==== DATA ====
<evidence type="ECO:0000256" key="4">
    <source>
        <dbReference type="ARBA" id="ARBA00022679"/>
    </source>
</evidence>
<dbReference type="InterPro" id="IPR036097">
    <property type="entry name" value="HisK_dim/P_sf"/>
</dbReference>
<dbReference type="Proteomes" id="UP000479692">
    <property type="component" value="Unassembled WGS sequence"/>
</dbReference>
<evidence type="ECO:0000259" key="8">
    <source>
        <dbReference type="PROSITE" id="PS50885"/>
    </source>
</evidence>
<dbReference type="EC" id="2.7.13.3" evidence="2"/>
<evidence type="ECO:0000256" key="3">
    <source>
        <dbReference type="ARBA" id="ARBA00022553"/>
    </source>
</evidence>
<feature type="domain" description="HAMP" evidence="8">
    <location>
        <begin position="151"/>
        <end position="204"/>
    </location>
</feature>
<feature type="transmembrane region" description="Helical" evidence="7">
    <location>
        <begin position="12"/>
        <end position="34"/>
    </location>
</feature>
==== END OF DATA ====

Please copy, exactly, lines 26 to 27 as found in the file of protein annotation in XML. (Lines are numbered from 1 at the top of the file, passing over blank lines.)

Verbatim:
        <end position="204"/>
    </location>